Archie Shepp, the memory that cuts

Spread the love

It is a rhythm of a disastrous sweetness, it looks like Bach, it looks like a South beaded with scents and moss. And then a suspended question, a soprano saxophone stretched like a fall. Jason Moran and Archie Shepp, on the stage of the Philharmonie de Paris, console each other as best they can. Sometimes I feel like a child without a mother (sometimes I have the impression of being a child without a mother), a piece of which we no longer know the author, a complaint and a comfort. Archie Shepp, his hat, his eyes drowned, sings the verse. His voice is endless vibrato – a little boy hidden in an old man’s body.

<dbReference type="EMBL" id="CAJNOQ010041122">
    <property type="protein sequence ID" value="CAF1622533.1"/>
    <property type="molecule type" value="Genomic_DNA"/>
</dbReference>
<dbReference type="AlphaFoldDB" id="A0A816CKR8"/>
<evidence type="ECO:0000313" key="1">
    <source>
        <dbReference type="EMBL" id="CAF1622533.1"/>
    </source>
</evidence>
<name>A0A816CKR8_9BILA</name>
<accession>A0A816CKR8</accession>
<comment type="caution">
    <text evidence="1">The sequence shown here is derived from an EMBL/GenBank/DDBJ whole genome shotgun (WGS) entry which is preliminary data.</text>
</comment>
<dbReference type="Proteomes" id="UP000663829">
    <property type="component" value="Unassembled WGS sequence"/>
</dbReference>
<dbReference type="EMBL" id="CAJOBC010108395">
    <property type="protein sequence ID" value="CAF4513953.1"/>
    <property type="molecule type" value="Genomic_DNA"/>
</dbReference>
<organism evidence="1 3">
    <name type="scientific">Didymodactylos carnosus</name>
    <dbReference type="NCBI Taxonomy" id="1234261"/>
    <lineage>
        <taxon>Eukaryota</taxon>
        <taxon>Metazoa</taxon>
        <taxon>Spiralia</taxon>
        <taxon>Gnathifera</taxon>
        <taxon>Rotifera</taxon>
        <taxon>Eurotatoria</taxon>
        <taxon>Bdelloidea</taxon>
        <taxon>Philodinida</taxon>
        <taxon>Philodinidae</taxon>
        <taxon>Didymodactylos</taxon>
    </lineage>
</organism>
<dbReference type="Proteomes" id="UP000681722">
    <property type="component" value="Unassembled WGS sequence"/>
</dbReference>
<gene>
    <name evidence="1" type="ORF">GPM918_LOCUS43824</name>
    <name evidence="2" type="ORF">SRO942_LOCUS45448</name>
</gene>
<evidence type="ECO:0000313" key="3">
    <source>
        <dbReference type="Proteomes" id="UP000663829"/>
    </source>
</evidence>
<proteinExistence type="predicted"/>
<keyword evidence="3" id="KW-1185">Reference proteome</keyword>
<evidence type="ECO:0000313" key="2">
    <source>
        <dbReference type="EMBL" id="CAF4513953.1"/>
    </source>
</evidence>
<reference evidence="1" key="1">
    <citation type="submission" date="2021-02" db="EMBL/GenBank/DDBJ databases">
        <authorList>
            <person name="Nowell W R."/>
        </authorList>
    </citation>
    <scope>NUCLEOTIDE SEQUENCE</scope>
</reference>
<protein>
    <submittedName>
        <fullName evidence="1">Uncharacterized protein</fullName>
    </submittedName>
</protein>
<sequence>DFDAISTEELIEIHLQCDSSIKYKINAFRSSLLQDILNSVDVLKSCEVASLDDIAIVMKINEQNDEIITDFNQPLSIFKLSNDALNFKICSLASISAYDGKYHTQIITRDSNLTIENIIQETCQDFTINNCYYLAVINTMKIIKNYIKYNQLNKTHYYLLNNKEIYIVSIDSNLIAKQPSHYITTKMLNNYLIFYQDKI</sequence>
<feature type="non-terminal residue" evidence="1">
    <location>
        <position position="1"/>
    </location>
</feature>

We meet on a Sunday in March, in Paris, an empty city, opening the door to a treasure. It is registered SHEPP in capital letters on the intercom. We don’t tremble. He sits on a leather sofa, below a portrait of Duke Ellington, among Yoruba statues and concert posters, he is 83, speaks extremely slowly but never loses his train of thought. We ask him what he thinks of when he sings that he is an orphan, of that wounded blues: “I am of course thinking of my own mother, of lack, but also of the role of the mother in African-American culture, of the way slavery tore our biological mothers and our mother lands away from us. “